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 Antique Cabinets - Item 4174
Gothic Cabinet with Battle Scenes

Item 4174-gothic-cabinet

(scroll down for additional photos  -- difficulties of photographing with flash have accounted for the variation in hues, but the photo above most accurately reflects the color)

Item 4174

Gothic Cabinet with Battle Scenes


Width 42, Height 83, Depth 20 (in inches)


Solid walnut




Circa 1890


Where to start in describing this cabinet, that seems to involve a castle full of medieval pageantry in one piece of furniture?  In overall design it is a dressoir or buffet cabinet with storage spaces in the top part and an open pot-board at the bottom.  But that is where the similarity to the classic 15th century cabinet ends and the 19th century designer's creativity takes flight.
The prominence of battle scenes in the central panels of the top two levels, the armed men standing guard at the sides of the panels, and the castle turrets at the top lead us to believe that some well-known conflict is being depicted.
  We're just not sure which of countless battles, mêlées, sieges, skirmishes and raids this one might be.  And the practice of memorializing such scenes did not begin with medieval times but rather harks back to the complex, intertwining scenes carved into marble sarcophagi in Roman times.
The uppermost panel depicts two knights, both on horseback and on foot, attacking a castle defended by other figures on the left who seem to be standing around and waiting for something to happen.
  The scene, in bas relief, is vivid and action-packed, at least on the right side.  A knight, his helmet topped by a fleur-de-lys and with the visor up, seated atop his  valiant charger, sword raised, presses toward the castle whose defenders stand waiting and watching with their pikes poised to attack.  The scene is framed within a broad ogive arch topped by a flame or flamme signifying the flamboyant style of Gothic decoration.  Above the arch are repeating tall, slim lancet arches.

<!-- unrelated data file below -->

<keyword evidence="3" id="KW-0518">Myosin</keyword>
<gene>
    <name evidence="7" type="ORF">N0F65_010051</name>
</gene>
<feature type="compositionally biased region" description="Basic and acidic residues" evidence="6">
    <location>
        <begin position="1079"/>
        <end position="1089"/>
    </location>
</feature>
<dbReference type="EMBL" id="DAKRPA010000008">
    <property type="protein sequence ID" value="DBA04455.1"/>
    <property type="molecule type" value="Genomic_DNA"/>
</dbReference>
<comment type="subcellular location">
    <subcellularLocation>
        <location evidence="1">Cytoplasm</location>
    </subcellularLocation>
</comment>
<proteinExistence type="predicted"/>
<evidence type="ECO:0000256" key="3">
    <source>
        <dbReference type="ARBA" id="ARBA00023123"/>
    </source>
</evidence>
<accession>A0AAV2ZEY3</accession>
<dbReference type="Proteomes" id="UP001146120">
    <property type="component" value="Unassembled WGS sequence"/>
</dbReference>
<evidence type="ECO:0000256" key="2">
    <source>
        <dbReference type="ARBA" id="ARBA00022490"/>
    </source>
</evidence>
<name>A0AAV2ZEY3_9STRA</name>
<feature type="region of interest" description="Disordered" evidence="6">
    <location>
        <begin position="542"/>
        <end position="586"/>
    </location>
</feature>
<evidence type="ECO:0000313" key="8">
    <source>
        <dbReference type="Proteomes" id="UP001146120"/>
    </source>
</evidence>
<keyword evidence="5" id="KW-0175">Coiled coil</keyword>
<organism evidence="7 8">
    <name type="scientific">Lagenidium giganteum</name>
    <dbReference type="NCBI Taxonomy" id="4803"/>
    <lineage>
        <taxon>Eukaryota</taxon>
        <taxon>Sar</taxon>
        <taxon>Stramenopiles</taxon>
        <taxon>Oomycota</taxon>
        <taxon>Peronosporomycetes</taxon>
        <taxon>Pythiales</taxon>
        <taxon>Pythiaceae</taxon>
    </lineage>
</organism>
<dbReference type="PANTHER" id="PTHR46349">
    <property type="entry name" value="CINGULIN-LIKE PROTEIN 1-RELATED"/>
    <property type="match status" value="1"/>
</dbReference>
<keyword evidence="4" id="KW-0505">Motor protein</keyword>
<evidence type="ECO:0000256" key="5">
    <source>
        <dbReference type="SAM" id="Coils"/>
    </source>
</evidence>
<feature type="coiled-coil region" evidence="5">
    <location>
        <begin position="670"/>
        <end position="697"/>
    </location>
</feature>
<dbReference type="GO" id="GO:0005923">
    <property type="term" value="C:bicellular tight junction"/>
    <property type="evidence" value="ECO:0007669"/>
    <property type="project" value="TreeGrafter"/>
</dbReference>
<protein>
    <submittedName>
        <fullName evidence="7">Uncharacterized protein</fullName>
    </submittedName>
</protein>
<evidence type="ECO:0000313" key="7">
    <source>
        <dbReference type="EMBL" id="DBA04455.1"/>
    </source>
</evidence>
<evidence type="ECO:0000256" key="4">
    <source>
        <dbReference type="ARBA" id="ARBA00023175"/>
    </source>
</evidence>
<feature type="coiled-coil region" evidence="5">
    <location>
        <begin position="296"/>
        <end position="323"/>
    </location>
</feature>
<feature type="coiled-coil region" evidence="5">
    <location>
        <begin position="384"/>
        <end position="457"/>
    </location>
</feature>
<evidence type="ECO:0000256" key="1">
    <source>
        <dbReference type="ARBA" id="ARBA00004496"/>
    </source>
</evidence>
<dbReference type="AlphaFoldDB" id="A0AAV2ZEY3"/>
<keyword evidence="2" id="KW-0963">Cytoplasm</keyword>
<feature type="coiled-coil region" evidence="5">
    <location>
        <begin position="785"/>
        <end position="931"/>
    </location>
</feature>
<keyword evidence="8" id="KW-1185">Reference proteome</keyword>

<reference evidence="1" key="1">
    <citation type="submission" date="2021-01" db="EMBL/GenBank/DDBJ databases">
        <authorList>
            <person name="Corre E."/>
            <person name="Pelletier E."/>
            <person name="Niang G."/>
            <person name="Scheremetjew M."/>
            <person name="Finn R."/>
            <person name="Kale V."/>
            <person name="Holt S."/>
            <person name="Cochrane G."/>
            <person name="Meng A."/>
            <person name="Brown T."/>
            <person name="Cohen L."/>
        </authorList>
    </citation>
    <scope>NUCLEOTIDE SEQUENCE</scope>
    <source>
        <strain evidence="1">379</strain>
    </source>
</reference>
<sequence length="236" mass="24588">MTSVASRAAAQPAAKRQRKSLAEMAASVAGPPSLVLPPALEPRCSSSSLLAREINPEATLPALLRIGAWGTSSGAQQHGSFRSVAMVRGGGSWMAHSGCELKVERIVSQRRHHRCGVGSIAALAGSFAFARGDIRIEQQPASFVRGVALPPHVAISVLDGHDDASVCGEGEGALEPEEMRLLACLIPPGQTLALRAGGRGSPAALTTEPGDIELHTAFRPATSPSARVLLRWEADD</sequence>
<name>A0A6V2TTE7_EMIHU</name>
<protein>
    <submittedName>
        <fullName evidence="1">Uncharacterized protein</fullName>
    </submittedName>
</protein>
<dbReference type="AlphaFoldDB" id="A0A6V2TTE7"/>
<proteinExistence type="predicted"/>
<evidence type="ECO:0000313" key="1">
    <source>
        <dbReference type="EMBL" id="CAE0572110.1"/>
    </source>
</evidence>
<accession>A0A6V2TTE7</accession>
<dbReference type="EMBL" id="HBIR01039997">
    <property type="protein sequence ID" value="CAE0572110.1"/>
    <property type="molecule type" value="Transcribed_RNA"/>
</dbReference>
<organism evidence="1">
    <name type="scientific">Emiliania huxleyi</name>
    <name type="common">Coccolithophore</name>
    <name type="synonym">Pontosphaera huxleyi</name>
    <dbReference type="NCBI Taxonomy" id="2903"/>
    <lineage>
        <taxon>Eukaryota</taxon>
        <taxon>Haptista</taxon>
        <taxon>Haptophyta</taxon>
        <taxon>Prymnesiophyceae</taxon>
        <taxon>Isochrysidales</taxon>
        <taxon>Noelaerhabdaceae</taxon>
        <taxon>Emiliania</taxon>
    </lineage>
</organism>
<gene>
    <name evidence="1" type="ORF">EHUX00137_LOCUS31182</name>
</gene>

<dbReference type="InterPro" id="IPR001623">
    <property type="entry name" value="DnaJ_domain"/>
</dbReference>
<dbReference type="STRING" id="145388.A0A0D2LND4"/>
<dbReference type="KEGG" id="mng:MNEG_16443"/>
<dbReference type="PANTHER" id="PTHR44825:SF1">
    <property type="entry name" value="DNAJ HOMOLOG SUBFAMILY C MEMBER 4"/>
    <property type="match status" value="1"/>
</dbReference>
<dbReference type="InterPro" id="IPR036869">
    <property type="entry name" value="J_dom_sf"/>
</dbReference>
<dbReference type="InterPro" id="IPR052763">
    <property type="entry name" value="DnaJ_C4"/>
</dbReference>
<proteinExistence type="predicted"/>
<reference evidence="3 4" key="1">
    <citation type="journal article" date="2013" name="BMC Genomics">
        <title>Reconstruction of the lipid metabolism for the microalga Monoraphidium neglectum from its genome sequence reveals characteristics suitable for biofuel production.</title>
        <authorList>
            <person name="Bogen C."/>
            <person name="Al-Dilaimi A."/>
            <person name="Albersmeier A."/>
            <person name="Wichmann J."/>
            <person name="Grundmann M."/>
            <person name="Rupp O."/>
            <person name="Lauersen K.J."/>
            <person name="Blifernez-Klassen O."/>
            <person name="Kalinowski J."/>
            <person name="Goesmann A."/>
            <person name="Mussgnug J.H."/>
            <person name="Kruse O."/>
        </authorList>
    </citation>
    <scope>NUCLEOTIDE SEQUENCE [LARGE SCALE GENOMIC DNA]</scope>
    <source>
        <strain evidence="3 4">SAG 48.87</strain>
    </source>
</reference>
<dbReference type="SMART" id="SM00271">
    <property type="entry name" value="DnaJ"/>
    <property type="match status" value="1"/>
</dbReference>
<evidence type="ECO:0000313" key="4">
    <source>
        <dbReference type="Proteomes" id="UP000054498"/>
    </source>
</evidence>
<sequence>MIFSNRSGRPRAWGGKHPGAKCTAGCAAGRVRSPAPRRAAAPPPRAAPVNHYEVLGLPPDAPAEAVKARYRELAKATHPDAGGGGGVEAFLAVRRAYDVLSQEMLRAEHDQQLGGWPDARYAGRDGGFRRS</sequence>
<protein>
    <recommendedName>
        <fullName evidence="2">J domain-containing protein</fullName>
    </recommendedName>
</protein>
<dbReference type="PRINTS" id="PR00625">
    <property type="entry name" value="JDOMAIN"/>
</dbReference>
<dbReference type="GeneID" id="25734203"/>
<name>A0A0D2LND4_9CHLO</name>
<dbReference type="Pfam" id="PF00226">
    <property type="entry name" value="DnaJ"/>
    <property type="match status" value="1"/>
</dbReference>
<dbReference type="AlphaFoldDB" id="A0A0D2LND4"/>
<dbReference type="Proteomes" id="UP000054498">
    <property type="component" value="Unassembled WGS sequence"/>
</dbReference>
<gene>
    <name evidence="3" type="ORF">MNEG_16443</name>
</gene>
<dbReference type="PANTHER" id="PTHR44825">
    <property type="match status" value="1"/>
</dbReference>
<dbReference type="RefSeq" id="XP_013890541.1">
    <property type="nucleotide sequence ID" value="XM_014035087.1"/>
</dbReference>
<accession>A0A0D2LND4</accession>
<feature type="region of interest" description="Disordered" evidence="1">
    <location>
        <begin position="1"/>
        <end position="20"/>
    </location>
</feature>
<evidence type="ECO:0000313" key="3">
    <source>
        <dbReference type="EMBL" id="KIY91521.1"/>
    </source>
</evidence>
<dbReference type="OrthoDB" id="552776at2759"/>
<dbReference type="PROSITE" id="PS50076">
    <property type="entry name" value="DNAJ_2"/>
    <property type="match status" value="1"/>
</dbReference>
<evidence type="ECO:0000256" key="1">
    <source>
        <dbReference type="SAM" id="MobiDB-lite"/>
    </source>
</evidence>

The lower panel, framed by a rounded arch, depicts the clash of knights -- one still atop his steed while the other has been thrown from the saddle and engages in combat at the ground level.
  The expressions on the knights' faces, complete with mustaches and unobscured by visors for their pointed helmets, are particularly vivid.  Even their horses, rearing up and poised for battle, are magnificently carved and expressive of their noble role in this chivalric drama.  Separating this central panel from the standing figures, in niches on each side, are magnificently carved, crocketed pilasters reminiscent of ornamentation on Gothic cathedrals.
Moving from the realistic to the fantasy world, at the base of the central part of the cabinet, are two drawers.  Each displays intricately carved griffins on either side of a central quatrefoil containing the elaborate drawer pull.
  Between the two drawers is a panel containing a head wearing a rounded cap and a stand-up collar within an intricately carved niche.  At each end are tightly crouched figures symbolizing the poigné or fist so often seen at corners of Renaissance cabinets and tables.  Again, the carving is intricate and the faces highly expressive, as if reflecting on the battle scenes above them.
Topping the cabinet is a panel of tracery, with a small, intricately carved face in the center.  Above it is open-work tracery with a standing figure in a small niche as the central focus below a large crown.
  Magnificent, elongated fleur-de-lys at the front and rear corners provide the ultimate flourishes atop this remarkable piece.  At the front corners of the top, intricately carved turrets reinforce the notion of a castle under siege and a cabinet functioning as a fortress preserving the magnificent art work carved upon it and the treasures stored within it.
The base or pot-board is classic - plis-de-serviette panels at the back reinforcing the overall Gothic feel of this cabinet.
From top to bottom, this cabinet is a tour-de-force of Gothic design, magnificent old-growth walnut, and a great story of brave men and horses doing battle at the dawn of modern history.


Ader-Tajan, Collection Bruno Perrier Haute Epoque (Catalog for Sale at Auction on April 6, 1992 at the Hôtel Drouot, Paris); Boccador, Jacqueline, Le Mobilier Français du Moyen Age à la Renaissance, Editions d'Art Monelle Hayot (Saint-Just-en-Chaussée, 1988); Robards, Brooks, The Medieval Knight at War (Brompton, Greenwich, 1997); Thirion, Jacques, Le Mobilier du Moyen Age et de la Renaissance en France (Editions Faton, Dijon, 1998); Viollet-le-Duc, Eugène, Le Mobilier Médiéval (Georges Bernage, editor) (Editions Heimdal, 2003).


 This cabinet is meant to be the center of attention, preferably with specialty lighting, so its magnificence and the intricacy of its details can be admired most fully.

4174-central panel 
4174-central panel 
4174-central panel 


4174-central panel 
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4174-central panel 
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4174-central panel 






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